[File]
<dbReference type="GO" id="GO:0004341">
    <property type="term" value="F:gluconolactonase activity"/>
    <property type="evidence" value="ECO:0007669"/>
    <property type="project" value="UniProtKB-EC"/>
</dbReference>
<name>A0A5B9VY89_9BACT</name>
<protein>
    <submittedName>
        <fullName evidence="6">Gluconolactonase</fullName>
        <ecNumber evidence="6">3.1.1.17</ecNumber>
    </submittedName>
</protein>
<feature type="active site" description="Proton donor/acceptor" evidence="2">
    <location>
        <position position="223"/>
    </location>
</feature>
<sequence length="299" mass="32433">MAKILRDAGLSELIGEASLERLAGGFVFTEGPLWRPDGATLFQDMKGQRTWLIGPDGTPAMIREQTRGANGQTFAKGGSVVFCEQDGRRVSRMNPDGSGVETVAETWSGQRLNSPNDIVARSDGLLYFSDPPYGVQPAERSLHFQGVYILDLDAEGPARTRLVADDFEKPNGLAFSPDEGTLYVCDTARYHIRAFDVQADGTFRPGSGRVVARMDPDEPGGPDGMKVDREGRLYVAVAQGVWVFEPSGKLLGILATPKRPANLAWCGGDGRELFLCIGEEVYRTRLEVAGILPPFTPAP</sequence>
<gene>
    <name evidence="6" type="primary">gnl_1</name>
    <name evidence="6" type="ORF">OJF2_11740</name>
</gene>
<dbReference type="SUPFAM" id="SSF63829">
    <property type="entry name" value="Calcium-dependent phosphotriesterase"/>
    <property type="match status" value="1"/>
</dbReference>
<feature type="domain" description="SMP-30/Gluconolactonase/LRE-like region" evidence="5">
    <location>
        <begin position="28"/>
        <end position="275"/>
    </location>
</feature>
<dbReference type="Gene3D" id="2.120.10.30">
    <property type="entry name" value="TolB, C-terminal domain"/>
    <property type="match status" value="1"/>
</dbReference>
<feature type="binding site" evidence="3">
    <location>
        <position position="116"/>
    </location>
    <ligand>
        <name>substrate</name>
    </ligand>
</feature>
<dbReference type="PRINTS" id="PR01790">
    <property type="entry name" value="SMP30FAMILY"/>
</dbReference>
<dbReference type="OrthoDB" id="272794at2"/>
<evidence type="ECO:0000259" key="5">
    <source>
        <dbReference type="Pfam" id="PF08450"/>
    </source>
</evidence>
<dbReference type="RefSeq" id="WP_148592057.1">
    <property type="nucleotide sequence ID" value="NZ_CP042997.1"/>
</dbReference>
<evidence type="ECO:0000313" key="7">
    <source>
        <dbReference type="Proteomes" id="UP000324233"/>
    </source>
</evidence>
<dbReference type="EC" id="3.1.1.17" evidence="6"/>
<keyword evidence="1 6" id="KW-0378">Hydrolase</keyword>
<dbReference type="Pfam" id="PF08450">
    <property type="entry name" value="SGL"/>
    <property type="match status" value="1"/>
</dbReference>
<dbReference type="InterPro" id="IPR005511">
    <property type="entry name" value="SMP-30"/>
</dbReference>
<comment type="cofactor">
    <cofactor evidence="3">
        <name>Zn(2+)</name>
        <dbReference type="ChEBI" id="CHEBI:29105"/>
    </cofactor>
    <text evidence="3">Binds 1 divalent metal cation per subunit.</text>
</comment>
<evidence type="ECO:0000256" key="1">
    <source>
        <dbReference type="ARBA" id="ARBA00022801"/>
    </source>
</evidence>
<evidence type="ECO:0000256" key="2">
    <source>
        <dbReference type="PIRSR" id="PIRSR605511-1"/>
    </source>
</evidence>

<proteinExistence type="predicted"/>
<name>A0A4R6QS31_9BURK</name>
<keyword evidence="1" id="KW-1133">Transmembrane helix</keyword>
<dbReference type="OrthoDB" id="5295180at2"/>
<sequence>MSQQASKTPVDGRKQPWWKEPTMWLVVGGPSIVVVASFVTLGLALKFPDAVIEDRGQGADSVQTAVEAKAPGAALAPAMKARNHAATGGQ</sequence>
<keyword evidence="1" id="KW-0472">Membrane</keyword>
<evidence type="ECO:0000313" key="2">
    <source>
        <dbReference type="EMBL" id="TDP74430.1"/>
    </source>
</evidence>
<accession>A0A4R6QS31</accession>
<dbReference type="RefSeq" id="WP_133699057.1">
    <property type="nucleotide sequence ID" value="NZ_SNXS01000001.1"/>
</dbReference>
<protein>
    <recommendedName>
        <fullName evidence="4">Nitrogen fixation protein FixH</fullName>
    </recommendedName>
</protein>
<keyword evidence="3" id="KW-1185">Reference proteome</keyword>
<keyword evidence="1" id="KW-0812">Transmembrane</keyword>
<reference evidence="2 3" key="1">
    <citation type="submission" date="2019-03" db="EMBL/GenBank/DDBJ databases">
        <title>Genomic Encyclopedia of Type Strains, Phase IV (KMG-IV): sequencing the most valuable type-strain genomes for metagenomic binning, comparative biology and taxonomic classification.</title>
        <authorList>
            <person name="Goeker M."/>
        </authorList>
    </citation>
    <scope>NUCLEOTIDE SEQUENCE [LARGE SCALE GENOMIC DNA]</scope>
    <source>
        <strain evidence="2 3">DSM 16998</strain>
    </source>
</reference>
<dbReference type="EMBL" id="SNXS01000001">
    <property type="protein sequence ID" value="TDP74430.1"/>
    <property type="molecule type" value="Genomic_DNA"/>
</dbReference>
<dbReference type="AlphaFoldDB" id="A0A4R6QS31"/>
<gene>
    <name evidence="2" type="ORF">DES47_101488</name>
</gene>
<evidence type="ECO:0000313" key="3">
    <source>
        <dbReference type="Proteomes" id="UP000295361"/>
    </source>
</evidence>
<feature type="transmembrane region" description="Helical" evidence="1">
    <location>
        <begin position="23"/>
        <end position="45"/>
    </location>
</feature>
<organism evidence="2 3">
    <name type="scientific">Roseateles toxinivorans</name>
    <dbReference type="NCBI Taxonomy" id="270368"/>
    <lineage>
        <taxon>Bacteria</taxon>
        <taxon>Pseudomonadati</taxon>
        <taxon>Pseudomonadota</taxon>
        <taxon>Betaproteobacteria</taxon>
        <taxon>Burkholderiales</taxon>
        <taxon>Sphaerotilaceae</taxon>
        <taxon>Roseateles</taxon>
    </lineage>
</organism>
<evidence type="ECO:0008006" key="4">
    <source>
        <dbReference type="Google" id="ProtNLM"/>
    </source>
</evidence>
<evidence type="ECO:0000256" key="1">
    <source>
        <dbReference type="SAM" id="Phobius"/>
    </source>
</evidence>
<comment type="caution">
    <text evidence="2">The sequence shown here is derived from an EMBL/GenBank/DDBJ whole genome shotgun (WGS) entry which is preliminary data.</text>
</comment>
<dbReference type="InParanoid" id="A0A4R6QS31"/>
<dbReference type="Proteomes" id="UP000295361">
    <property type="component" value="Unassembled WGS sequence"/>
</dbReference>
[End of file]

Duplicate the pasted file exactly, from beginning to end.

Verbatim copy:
<dbReference type="GO" id="GO:0004341">
    <property type="term" value="F:gluconolactonase activity"/>
    <property type="evidence" value="ECO:0007669"/>
    <property type="project" value="UniProtKB-EC"/>
</dbReference>
<name>A0A5B9VY89_9BACT</name>
<protein>
    <submittedName>
        <fullName evidence="6">Gluconolactonase</fullName>
        <ecNumber evidence="6">3.1.1.17</ecNumber>
    </submittedName>
</protein>
<feature type="active site" description="Proton donor/acceptor" evidence="2">
    <location>
        <position position="223"/>
    </location>
</feature>
<sequence length="299" mass="32433">MAKILRDAGLSELIGEASLERLAGGFVFTEGPLWRPDGATLFQDMKGQRTWLIGPDGTPAMIREQTRGANGQTFAKGGSVVFCEQDGRRVSRMNPDGSGVETVAETWSGQRLNSPNDIVARSDGLLYFSDPPYGVQPAERSLHFQGVYILDLDAEGPARTRLVADDFEKPNGLAFSPDEGTLYVCDTARYHIRAFDVQADGTFRPGSGRVVARMDPDEPGGPDGMKVDREGRLYVAVAQGVWVFEPSGKLLGILATPKRPANLAWCGGDGRELFLCIGEEVYRTRLEVAGILPPFTPAP</sequence>
<gene>
    <name evidence="6" type="primary">gnl_1</name>
    <name evidence="6" type="ORF">OJF2_11740</name>
</gene>
<dbReference type="SUPFAM" id="SSF63829">
    <property type="entry name" value="Calcium-dependent phosphotriesterase"/>
    <property type="match status" value="1"/>
</dbReference>
<feature type="domain" description="SMP-30/Gluconolactonase/LRE-like region" evidence="5">
    <location>
        <begin position="28"/>
        <end position="275"/>
    </location>
</feature>
<dbReference type="Gene3D" id="2.120.10.30">
    <property type="entry name" value="TolB, C-terminal domain"/>
    <property type="match status" value="1"/>
</dbReference>
<feature type="binding site" evidence="3">
    <location>
        <position position="116"/>
    </location>
    <ligand>
        <name>substrate</name>
    </ligand>
</feature>
<dbReference type="PRINTS" id="PR01790">
    <property type="entry name" value="SMP30FAMILY"/>
</dbReference>
<dbReference type="OrthoDB" id="272794at2"/>
<evidence type="ECO:0000259" key="5">
    <source>
        <dbReference type="Pfam" id="PF08450"/>
    </source>
</evidence>
<dbReference type="RefSeq" id="WP_148592057.1">
    <property type="nucleotide sequence ID" value="NZ_CP042997.1"/>
</dbReference>
<evidence type="ECO:0000313" key="7">
    <source>
        <dbReference type="Proteomes" id="UP000324233"/>
    </source>
</evidence>
<dbReference type="EC" id="3.1.1.17" evidence="6"/>
<keyword evidence="1 6" id="KW-0378">Hydrolase</keyword>
<dbReference type="Pfam" id="PF08450">
    <property type="entry name" value="SGL"/>
    <property type="match status" value="1"/>
</dbReference>
<dbReference type="InterPro" id="IPR005511">
    <property type="entry name" value="SMP-30"/>
</dbReference>
<comment type="cofactor">
    <cofactor evidence="3">
        <name>Zn(2+)</name>
        <dbReference type="ChEBI" id="CHEBI:29105"/>
    </cofactor>
    <text evidence="3">Binds 1 divalent metal cation per subunit.</text>
</comment>
<evidence type="ECO:0000256" key="1">
    <source>
        <dbReference type="ARBA" id="ARBA00022801"/>
    </source>
</evidence>
<evidence type="ECO:0000256" key="2">
    <source>
        <dbReference type="PIRSR" id="PIRSR605511-1"/>
    </source>
</evidence>

<proteinExistence type="predicted"/>
<name>A0A4R6QS31_9BURK</name>
<keyword evidence="1" id="KW-1133">Transmembrane helix</keyword>
<dbReference type="OrthoDB" id="5295180at2"/>
<sequence>MSQQASKTPVDGRKQPWWKEPTMWLVVGGPSIVVVASFVTLGLALKFPDAVIEDRGQGADSVQTAVEAKAPGAALAPAMKARNHAATGGQ</sequence>
<keyword evidence="1" id="KW-0472">Membrane</keyword>
<evidence type="ECO:0000313" key="2">
    <source>
        <dbReference type="EMBL" id="TDP74430.1"/>
    </source>
</evidence>
<accession>A0A4R6QS31</accession>
<dbReference type="RefSeq" id="WP_133699057.1">
    <property type="nucleotide sequence ID" value="NZ_SNXS01000001.1"/>
</dbReference>
<protein>
    <recommendedName>
        <fullName evidence="4">Nitrogen fixation protein FixH</fullName>
    </recommendedName>
</protein>
<keyword evidence="3" id="KW-1185">Reference proteome</keyword>
<keyword evidence="1" id="KW-0812">Transmembrane</keyword>
<reference evidence="2 3" key="1">
    <citation type="submission" date="2019-03" db="EMBL/GenBank/DDBJ databases">
        <title>Genomic Encyclopedia of Type Strains, Phase IV (KMG-IV): sequencing the most valuable type-strain genomes for metagenomic binning, comparative biology and taxonomic classification.</title>
        <authorList>
            <person name="Goeker M."/>
        </authorList>
    </citation>
    <scope>NUCLEOTIDE SEQUENCE [LARGE SCALE GENOMIC DNA]</scope>
    <source>
        <strain evidence="2 3">DSM 16998</strain>
    </source>
</reference>
<dbReference type="EMBL" id="SNXS01000001">
    <property type="protein sequence ID" value="TDP74430.1"/>
    <property type="molecule type" value="Genomic_DNA"/>
</dbReference>
<dbReference type="AlphaFoldDB" id="A0A4R6QS31"/>
<gene>
    <name evidence="2" type="ORF">DES47_101488</name>
</gene>
<evidence type="ECO:0000313" key="3">
    <source>
        <dbReference type="Proteomes" id="UP000295361"/>
    </source>
</evidence>
<feature type="transmembrane region" description="Helical" evidence="1">
    <location>
        <begin position="23"/>
        <end position="45"/>
    </location>
</feature>
<organism evidence="2 3">
    <name type="scientific">Roseateles toxinivorans</name>
    <dbReference type="NCBI Taxonomy" id="270368"/>
    <lineage>
        <taxon>Bacteria</taxon>
        <taxon>Pseudomonadati</taxon>
        <taxon>Pseudomonadota</taxon>
        <taxon>Betaproteobacteria</taxon>
        <taxon>Burkholderiales</taxon>
        <taxon>Sphaerotilaceae</taxon>
        <taxon>Roseateles</taxon>
    </lineage>
</organism>
<evidence type="ECO:0008006" key="4">
    <source>
        <dbReference type="Google" id="ProtNLM"/>
    </source>
</evidence>
<evidence type="ECO:0000256" key="1">
    <source>
        <dbReference type="SAM" id="Phobius"/>
    </source>
</evidence>
<comment type="caution">
    <text evidence="2">The sequence shown here is derived from an EMBL/GenBank/DDBJ whole genome shotgun (WGS) entry which is preliminary data.</text>
</comment>
<dbReference type="InParanoid" id="A0A4R6QS31"/>
<dbReference type="Proteomes" id="UP000295361">
    <property type="component" value="Unassembled WGS sequence"/>
</dbReference>